Getting Divorced in a Communal Property State: Here’s What You Need to Know

Provided by Tessmer Law Firm

If you’re facing a divorce, you already know you’ll have to speak with a lawyer to determine your custody arrangements and alimony payments, but what about dividing your assets? While you might think that division of assets is a fairly simple process, the truth is that things can quickly become complicated if you live in a communal property state. This is because in a communal property state, everything you and your spouse own is considered joint property. If you have a boat, a car, or even a business, this may be considered to be shared property. If you’re new to the concept of communal property, here’s what you need to know.

First off, it’s important to understand the definition of communal property. Typically, anything you purchased or acquired during your marriage is considered communal property. Even if your spouse’s name is not on the deed or paperwork for something, such as a second home, it may be considered joint property by the courts. Exclusions to this rule typically include property acquired prior to your marriage and anything that was given to you and not your spouse. You will need supporting paperwork to show that the item only belongs to you, however. Gifted items may include things a friend or colleague gave you, but can also include things that were inherited from a relative during your marriage.

Even if you and your partner have shared communal property, it’s not always possible to divide things evenly. If you only have one house, for example, you can’t receive equal portions of that. In cases where the assets cannot be divided equally, there are two options. The first option is to sell the asset and split the proceeds. This could mean that you sell your summer home and share the profits, but it could also mean you sell your car. In cases where one or both parties are not interested in selling the asset, you may have to pay an equalization payment. This is where one person pays the other party money equal to half of an item’s value. For example, if your house is valued at $100,000, you may keep the house and pay your former spouse $50,000.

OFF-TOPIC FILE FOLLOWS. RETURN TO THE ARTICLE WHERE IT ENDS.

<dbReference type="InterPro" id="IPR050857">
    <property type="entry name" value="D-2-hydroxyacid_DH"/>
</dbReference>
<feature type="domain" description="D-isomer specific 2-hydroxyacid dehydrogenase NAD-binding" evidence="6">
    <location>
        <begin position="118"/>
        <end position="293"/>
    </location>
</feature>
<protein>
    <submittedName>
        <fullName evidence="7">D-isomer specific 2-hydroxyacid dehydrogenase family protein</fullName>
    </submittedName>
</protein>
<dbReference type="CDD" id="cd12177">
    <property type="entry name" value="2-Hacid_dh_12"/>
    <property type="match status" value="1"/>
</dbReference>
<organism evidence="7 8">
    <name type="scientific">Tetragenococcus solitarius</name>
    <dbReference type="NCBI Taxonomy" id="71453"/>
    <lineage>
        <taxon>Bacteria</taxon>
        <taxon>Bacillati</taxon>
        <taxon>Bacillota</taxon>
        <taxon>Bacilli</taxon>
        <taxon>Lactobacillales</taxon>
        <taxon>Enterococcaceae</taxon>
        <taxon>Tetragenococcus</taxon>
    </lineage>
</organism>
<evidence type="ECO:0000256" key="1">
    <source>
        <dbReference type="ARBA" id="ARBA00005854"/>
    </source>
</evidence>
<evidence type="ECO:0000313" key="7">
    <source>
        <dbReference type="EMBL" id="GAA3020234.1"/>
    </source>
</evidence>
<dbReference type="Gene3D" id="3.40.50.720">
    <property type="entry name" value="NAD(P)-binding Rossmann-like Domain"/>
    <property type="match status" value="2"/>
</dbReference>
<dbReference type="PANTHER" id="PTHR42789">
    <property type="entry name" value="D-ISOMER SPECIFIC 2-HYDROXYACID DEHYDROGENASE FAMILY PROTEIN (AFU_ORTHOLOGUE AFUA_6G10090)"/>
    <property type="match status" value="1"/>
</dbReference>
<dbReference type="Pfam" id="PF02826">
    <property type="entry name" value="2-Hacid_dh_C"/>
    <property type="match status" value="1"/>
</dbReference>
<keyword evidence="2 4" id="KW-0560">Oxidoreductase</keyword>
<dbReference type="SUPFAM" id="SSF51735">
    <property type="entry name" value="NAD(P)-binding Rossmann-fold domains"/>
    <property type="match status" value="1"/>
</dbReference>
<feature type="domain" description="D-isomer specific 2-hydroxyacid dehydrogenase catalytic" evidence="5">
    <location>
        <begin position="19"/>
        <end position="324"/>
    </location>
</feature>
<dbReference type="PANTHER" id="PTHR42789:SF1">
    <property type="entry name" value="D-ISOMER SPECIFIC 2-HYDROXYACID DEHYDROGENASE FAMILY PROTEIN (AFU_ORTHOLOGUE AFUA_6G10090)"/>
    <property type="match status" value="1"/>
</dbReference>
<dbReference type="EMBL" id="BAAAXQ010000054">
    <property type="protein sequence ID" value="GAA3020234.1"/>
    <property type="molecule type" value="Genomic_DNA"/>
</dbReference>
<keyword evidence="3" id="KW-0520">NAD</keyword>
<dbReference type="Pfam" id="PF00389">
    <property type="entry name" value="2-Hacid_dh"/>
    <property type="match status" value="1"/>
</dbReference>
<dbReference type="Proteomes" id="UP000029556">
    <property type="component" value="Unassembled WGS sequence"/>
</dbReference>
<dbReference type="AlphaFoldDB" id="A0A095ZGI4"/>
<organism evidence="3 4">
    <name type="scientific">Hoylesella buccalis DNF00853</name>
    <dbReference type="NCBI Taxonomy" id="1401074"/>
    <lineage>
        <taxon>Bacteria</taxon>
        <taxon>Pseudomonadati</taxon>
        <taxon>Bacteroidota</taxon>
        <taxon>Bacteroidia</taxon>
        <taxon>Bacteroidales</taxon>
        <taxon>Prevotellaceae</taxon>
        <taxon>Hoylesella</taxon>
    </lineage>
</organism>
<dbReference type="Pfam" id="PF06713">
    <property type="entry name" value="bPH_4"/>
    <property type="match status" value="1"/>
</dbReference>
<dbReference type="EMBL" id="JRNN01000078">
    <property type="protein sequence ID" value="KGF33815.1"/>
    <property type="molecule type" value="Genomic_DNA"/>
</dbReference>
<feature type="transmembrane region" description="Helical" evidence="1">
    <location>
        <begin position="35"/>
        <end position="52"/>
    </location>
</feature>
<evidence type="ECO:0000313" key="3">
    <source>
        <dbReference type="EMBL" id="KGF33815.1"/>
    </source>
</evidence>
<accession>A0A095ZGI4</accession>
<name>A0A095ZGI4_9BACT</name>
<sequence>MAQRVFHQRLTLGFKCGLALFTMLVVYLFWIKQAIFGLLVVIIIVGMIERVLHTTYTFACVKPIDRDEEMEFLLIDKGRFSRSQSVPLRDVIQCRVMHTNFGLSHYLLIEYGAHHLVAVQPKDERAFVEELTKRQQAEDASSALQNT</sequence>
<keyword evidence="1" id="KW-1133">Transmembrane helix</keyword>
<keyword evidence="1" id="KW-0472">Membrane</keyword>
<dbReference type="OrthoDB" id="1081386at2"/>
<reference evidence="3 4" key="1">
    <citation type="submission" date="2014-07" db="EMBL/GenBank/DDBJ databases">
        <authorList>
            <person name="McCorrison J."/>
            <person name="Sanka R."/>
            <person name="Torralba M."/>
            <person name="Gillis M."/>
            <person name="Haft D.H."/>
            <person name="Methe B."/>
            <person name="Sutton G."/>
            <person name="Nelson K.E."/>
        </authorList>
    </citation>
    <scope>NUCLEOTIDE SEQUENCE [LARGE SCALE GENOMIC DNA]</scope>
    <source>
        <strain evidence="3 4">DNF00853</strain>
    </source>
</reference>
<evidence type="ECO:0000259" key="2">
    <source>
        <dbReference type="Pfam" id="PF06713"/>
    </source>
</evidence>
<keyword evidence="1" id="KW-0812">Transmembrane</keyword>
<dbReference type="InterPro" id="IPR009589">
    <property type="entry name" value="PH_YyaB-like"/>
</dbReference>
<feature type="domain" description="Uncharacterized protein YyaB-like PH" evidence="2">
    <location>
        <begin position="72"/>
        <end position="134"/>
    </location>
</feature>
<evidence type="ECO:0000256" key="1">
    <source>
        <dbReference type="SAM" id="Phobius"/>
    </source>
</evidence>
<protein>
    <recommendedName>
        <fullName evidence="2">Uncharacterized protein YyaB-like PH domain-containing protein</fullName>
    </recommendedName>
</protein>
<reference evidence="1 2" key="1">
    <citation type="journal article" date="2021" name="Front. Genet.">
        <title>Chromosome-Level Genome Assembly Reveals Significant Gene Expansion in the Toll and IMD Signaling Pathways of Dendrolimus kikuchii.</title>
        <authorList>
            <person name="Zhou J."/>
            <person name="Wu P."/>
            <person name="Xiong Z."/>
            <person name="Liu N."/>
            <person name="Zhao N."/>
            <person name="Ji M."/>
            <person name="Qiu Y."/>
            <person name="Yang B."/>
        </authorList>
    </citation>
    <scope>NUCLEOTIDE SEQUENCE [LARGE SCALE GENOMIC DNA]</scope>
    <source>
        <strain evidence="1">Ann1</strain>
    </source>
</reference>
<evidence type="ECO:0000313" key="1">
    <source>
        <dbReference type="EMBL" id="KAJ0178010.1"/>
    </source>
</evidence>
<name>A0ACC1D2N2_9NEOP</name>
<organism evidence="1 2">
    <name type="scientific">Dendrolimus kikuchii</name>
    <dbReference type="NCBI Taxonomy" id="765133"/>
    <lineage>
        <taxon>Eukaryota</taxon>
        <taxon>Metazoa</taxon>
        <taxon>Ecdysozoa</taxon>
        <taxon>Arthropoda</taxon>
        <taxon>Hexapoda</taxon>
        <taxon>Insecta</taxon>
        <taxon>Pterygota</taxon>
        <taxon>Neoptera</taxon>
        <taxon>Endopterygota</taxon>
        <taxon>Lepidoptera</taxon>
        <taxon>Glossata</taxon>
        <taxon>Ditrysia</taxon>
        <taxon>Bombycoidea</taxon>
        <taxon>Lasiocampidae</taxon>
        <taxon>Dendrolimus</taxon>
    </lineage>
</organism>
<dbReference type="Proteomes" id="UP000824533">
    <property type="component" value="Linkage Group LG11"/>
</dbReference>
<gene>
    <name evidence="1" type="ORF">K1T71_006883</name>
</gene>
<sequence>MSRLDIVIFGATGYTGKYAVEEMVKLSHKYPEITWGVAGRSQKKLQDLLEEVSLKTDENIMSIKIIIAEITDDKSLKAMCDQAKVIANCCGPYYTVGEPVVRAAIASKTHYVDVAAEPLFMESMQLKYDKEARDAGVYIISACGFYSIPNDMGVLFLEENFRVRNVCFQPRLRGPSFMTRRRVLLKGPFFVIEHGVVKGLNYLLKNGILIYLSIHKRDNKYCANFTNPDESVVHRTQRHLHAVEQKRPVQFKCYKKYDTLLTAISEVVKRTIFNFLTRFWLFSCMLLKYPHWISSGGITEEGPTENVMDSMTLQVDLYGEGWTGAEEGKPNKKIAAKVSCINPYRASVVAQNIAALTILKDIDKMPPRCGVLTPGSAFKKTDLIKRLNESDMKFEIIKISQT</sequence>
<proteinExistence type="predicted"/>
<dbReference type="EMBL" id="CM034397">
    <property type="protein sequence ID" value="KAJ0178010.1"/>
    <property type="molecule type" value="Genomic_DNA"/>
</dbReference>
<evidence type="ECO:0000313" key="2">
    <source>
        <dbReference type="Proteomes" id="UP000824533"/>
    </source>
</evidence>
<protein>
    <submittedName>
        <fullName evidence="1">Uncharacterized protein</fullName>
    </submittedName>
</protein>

Finally, understand that communal property doesn’t just refer to physical possessions. It also includes financial assets and debts. This means that if your partner has credit card debt, you’ll be responsible for paying half of that debt after your divorce. Because of these strict laws, it’s vital that you speak with your attorney prior to filing for divorce. They’ll be able to guide you throughout the process and will be able to help you navigate the world of communal property laws in your state.

Remember that although communal property laws may be daunting, there are sometimes exceptions to the rules and ways to minimize your out-of-pocket cost. Establishing single ownership, for example, is a possibility for some items. Your attorney will be able to advise you how to best proceed when it comes to dealing with communal property, so make sure you reach out to talk with them as quickly as possible.


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